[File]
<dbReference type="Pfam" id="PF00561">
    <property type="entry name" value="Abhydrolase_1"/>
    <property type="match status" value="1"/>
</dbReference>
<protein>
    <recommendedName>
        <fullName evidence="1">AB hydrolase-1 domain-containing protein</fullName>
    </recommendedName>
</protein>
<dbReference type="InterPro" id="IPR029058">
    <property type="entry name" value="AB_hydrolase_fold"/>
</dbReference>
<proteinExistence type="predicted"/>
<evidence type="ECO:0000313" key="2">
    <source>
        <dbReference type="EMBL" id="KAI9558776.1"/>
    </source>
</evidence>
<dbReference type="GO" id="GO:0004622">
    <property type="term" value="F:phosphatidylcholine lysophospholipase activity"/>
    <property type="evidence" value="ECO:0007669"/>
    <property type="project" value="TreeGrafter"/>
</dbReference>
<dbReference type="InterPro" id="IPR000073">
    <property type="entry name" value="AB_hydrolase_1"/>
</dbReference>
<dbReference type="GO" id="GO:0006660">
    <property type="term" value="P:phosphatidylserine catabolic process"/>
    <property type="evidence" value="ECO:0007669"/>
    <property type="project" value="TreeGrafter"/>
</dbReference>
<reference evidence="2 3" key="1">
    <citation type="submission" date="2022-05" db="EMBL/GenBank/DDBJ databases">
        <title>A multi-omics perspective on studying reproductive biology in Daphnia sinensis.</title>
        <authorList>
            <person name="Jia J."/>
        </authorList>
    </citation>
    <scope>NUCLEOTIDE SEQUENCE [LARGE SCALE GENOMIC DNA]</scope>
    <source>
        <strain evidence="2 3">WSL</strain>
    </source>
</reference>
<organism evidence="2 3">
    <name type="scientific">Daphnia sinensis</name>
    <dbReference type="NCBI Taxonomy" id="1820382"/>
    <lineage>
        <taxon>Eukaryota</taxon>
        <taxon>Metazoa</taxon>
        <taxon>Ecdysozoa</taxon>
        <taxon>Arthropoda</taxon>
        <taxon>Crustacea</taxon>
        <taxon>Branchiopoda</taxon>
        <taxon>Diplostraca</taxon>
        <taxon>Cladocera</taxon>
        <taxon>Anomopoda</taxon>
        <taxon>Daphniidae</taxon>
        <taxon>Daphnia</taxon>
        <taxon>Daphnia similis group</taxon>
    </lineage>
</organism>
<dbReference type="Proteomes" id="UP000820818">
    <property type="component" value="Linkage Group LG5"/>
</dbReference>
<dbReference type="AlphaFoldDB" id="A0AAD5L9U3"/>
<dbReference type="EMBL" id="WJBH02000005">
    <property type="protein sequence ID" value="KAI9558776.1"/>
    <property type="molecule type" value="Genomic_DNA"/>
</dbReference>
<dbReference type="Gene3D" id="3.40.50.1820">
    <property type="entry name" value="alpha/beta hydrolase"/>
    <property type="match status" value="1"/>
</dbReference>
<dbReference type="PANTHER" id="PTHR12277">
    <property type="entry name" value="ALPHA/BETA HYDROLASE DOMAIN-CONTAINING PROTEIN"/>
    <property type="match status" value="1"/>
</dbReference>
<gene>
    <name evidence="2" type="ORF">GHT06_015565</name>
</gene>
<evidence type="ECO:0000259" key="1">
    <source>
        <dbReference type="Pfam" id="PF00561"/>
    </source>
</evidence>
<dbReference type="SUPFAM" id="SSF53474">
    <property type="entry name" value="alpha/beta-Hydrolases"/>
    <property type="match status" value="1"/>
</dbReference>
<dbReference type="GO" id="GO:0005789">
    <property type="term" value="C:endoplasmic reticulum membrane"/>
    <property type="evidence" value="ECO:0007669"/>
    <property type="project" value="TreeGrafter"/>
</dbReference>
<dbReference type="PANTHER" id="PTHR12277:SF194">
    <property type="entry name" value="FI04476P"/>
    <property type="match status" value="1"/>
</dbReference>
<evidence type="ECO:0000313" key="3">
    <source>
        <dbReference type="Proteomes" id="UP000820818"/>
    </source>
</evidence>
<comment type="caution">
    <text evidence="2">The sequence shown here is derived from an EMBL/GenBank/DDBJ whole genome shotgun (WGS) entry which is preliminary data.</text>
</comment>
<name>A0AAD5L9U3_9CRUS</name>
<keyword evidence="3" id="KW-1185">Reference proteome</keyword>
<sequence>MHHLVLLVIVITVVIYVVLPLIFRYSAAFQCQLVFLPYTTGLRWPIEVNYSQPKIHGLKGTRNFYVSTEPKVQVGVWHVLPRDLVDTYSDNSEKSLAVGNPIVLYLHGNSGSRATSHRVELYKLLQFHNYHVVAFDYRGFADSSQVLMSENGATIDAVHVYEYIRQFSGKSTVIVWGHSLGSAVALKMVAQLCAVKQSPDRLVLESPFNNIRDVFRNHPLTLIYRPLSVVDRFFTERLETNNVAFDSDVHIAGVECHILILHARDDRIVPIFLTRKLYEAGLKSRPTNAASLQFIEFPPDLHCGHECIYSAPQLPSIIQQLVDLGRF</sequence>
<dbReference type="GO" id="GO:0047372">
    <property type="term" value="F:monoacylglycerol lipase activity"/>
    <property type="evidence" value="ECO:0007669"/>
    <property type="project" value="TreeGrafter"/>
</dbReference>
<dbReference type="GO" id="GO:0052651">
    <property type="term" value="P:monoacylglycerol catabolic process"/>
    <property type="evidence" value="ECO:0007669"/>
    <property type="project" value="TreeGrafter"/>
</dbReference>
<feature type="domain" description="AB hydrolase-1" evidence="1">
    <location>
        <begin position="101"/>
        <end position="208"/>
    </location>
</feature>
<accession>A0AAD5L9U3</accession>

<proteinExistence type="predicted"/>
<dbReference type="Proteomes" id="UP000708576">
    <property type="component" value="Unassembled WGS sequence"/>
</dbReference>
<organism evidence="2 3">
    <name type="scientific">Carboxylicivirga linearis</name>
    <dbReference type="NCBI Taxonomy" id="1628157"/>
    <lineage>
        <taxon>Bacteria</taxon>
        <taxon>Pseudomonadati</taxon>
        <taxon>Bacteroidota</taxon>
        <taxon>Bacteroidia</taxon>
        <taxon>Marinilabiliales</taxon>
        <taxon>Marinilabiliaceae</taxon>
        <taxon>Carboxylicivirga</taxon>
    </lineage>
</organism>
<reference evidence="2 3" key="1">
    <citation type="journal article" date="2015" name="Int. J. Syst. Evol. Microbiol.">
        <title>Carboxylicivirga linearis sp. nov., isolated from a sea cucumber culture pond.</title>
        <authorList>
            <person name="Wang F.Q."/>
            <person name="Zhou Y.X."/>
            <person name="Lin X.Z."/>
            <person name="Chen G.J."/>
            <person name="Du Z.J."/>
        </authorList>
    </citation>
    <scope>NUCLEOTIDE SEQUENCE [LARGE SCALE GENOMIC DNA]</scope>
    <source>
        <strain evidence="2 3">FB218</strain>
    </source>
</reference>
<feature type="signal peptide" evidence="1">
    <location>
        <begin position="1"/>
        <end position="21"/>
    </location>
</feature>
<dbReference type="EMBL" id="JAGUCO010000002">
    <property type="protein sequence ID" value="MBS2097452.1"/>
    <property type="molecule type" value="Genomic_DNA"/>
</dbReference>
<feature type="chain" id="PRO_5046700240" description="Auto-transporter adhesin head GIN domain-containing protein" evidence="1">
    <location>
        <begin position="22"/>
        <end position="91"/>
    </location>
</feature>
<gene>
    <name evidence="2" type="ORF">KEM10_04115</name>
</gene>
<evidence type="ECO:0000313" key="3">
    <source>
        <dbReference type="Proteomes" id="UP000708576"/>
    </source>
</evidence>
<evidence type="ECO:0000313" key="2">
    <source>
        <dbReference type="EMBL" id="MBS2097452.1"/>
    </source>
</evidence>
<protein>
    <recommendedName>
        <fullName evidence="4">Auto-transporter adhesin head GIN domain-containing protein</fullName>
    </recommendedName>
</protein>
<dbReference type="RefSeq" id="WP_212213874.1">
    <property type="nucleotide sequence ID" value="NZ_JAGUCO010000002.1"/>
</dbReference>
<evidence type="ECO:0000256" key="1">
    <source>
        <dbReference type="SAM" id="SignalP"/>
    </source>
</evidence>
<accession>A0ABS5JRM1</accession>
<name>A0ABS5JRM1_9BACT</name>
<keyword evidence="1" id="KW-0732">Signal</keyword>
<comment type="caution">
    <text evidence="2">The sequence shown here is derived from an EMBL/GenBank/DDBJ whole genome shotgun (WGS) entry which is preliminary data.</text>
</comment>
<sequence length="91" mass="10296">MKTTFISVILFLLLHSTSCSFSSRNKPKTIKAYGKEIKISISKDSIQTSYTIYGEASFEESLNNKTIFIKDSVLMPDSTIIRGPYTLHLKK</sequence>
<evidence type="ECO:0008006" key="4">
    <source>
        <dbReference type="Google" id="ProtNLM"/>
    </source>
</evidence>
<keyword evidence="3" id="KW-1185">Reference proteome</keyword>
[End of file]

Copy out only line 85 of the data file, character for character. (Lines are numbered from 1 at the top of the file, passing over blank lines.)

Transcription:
</evidence>